SC Republicans celebrate ‘red wave’ sweep across the state
COLUMBIA, S.C. (WCSC) - The South Carolina GOP said Tuesday’s midterm elections proved what they already know: that the Palmetto State is a “solid Republican state.”
State GOP Chairman Drew McKissick said “a red wave swept across South Carolina from the coast all the way to the Upstate,” with Republicans flipping eight State House seats, seven county council seats and several other local races.
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U.S. Senator Tim Scott won reelection to what he said will be his last term serving South Carolina, beating state Rep. Krystle Matthews. Scott’s victory was the first officially called by the Associated Press. That call came in about 38 seconds after polls closed at 7 p.m. Tuesday.
Scott beat Matthews for a second full term. He was appointed to the Senate in 2013 by then-Gov. Nikki Haley when Jim DeMint resigned.
U.S. Rep. Nancy Mace won re-election to her second term as First District Congresswoman, beating out Democrat Dr. Annie Andrews, a pediatrician who supported access to abortions in the red state and heightened firearms restrictions to counter the nation’s alarming wave of gun violence.
The 1st District representing Charleston and neighboring rural counties had seesawed in recent years between the two major political parties. Democrat Joe Cunningham, who ran unsuccessfully for governor on Tuesday, had won the seat in 2018 before losing to Mace in the ensuing election.
Republican state legislative leaders acknowledged that they drew new maps of the 1st District to not only adjust for population growth but to also add more potential Republican voters. A trial over whether those districts discriminate against Black people by diluting their voting power is ongoing in federal court.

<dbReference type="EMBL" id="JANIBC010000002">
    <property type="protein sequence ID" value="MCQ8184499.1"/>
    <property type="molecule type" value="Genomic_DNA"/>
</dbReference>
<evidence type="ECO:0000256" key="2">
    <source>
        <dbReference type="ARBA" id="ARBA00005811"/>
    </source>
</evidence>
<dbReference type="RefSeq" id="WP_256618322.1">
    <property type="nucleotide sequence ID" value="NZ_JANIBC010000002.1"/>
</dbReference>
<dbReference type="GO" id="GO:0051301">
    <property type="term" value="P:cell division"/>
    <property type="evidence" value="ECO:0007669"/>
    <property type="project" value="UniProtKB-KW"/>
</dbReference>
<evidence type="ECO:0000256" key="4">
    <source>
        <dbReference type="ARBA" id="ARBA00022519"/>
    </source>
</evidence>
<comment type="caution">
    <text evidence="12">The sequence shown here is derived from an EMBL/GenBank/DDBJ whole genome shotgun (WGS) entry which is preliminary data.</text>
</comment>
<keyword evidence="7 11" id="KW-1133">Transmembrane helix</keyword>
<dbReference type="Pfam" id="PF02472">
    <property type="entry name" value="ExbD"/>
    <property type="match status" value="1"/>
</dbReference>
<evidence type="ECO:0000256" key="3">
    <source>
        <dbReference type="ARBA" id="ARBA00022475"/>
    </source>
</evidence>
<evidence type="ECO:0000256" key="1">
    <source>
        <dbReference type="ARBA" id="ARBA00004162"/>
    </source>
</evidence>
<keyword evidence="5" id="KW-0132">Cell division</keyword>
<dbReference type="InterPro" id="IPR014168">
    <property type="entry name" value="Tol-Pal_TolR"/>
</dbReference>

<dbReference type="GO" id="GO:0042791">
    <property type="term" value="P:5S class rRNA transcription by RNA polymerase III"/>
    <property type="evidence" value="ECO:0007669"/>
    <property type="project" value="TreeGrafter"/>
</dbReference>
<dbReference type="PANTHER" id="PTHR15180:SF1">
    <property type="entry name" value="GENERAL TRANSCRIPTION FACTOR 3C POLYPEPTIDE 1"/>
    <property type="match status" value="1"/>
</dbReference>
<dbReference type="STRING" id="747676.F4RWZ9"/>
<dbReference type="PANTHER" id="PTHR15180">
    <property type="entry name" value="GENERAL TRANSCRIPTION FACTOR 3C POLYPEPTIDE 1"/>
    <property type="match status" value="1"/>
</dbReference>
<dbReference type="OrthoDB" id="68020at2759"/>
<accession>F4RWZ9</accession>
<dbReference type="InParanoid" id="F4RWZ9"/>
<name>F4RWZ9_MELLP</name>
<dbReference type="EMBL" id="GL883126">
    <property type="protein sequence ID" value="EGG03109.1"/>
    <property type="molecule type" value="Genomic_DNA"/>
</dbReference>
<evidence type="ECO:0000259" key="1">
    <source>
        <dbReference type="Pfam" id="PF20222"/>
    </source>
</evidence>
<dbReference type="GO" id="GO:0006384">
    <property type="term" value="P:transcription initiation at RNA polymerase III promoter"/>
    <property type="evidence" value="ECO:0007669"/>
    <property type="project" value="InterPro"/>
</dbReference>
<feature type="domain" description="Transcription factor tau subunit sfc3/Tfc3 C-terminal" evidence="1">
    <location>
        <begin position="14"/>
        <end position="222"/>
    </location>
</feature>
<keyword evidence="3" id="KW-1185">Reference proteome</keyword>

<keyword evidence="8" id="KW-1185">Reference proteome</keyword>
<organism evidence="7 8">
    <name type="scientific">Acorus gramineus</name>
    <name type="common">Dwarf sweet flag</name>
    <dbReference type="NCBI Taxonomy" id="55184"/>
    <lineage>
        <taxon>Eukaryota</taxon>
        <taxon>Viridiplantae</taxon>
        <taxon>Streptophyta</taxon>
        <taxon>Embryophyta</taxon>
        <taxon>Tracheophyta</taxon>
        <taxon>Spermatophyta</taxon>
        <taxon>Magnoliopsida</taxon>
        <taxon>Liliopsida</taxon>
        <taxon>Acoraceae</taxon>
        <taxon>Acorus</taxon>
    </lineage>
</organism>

Mace previously won a contested Republican primary that became a referendum of sorts on former President Donald Trump’s influence after he endorsed her primary opponent.
Meanwhile, Republican Russel Fry, who had toppled veteran Congressman Tom Rice of South Carolina in a primary with Trump’s backing, handily won the seat in Tuesday’s general election.
A state representative, Fry beat Democratic challenger Daryl Scott for the 7th House seat. The five-term incumbent Rice was the first of the 10 House Republicans to lose a reelection bid after voting to impeach Trump over the Jan. 6, 2021, U.S. Capitol riots.
Fry’s victory marks the first time in 10 years that voters in the red Myrtle Beach congressional district will send a new elected official to Washington. At his election night watch party, Fry declared he would prioritize fighting inflation and securing the border.
“I’m going to join a new wave of conservative congressmen who are going to walk up the Capitol steps, look [Speaker of the House] Nancy Pelosi in the eye -- and what are we going to say to her?” Fry asked the crowd. “You are fired!”
South Carolina Gov. Henry McMaster defeated Democratic challenger Joe Cunningham, who lost his House seat to Mace in 2020. McMaster’s victory means he is poised to serve as governor for a total of 10 years, making him the longest-serving governor in state history.